Monday, March 28, 2011
If you’ve seen the movie, “The Blues Brothers,” you probably know the most famous line: “Sure, we play Country and Western.” Aykroyd and Belushi proceed to play “Rawhide” behind the safety of chicken wire. So when I found out that a band called Ron Rogers and the Wailing Wind has a new CD called “Country and Eastern,” I thought it would be a good time to do an interview. And, by the way, after previewing a few songs on the web, I think this Saturday night will be a good time, musically. Minus the chicken wire, of course.
1. Tell us who’s in the band, and have you played here before?
Hey Jim! Well, I think Dave Grafe (pedal steel) has played a lot in Hood River, I guess with Foothill Diesel (Bob Connolly’s band), that's the one I'm familiar with. Don Campbell, our bassist, has, probably with blues band DK Stewart. Our drummer, Chris Bond, is so mean he's really only played with me. I have to keep him on a short leash.
2. Congratulations on finishing the new CD, “Country & Eastern.” I had to laugh when I saw the title, though.
“Country & Eastern,” well, I'm definitely not Country & Western. It is a play on words. But if you listen close there's some raga influences in my music, kind of a modal drone. No major or minor thirds in some of the chords. Overall I would call our music "roadhouse music." When you play in Texas as I did for many years, you play this cross section of styles, it's a blend of Western Swing, Rock n' Roll, Honky Tonk country, not that Nashville “stuff”. There’s some Cajun Bayou Soul, it gets mixed up in a gumbo and kinda sounds like us.
3. Your bio mentions that you wrote a song with Del McCoury. I'm a huge bluegrass fan, so I have to ask, what was it like working with Del?
Well here's how the Del McCoury thing happened. I met a songwriter in Portland, Joe New, and he said "Hey I have this idea for a song called “40 Acres and a Fool,” but I've hit a brick wall with it." So Joe and I finished it and it was kind of a funky country blues-rock thing. Joe put it on a CD with about 3 other bluegrass-type songs and took it to the Hardly Strictly Bluegrass Festival in San Francisco. Del was playing there and had previously recorded one of Joe's songs. Joe gave him the CD. We never thought he would do “40 Acres.” So Joe calls me a week later and says Del wants to cut the song, but he wants to write a last verse. So what are we gonna say? So Del wrote a last verse and it was released on his CD called “MoneyLand.”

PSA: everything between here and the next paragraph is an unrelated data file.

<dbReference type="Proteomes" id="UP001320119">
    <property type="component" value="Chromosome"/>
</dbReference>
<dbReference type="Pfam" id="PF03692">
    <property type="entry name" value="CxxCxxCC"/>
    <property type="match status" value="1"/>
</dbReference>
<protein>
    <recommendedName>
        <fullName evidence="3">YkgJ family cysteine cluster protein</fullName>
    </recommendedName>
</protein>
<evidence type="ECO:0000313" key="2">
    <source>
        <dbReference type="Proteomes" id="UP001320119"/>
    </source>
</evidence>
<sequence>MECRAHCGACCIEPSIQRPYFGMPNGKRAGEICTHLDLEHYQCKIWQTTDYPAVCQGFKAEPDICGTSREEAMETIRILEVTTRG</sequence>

4. You have been involved with the Portland Blues fest over the years. Any chance you guys are going to be on the bill this year??
I played the Blues Festival in 2004 and I've sold my art there (ronrogersart.com), where you can see an example, “Shrines to Dead Musicians,” is how I tagged it. I don't really think they would book us at the festival with this current band, we're not blues by any stretch of the imagination.
5. Your band is not quite blues, not quite folk, it's more of a specialty niche. How does each band member fit into this style of music?
Everyone in the Wailing Wind are accomplished musicians and can play many types of music. I write the songs and we work on the arrangements and that's about it. It's pretty easy with these guys. We have a real good time and I think it shows on stage. These guys know how to accompany a singer and that's huge. Chris and Don are a great rhythm section and Dave lays on some tasty pedal steel, I play some of my dumb easy guitar licks and shazzam, you’ve got Ron Rogers and the Wailing Wind. Seriously though, from the first time we got together, it just worked.
6. Give us preview of what's going to be on the setlist.?
The setlist will be mostly originals. We play a Waylon Jennings song, a Jimmy Rodgers song (the Singing Brakeman) and Dave Grafe is featured on Booker T. and the MG'S "Time Is Tight." We don’t play too many covers, but we "shake em on down." It's lively music, and a few sensitive songwriter tunes, but mostly it’s "Rockin Roadhouse." We hope everybody comes on down and checks it out. Thanks Jim!
Ron Rogers and the Wailing Wind will be playing at Double Mountain Brewery on Saturday, April 2, starting at 8 p.m.
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Director Judie Hanel presents the Steve Braunstein play “The Tangled Skirt” in an unusual theatrical setting, River Daze Café. Here, Bailey Brice (Bruce Howard) arrives at a small town bus station and has a fateful encounter with Rhonda Claire (Desiree Amyx Mackintosh). Small talk turns into a deadly game of cat and mouse and both seek advantage. The actors present the story as a staged reading in the café, where large windows and street lights lend themselves to the bus station setting, according to Hanel. Performances are 7:30 p.m. on Thursday, Sept. 28, Saturday, Sept. 30 and Sunday, Oct. 1. (There is no Friday performance.) Tickets available at the door or Waucoma Bookstore: $15 adults, $12 seniors and children under 15. No children under 9. Enlarge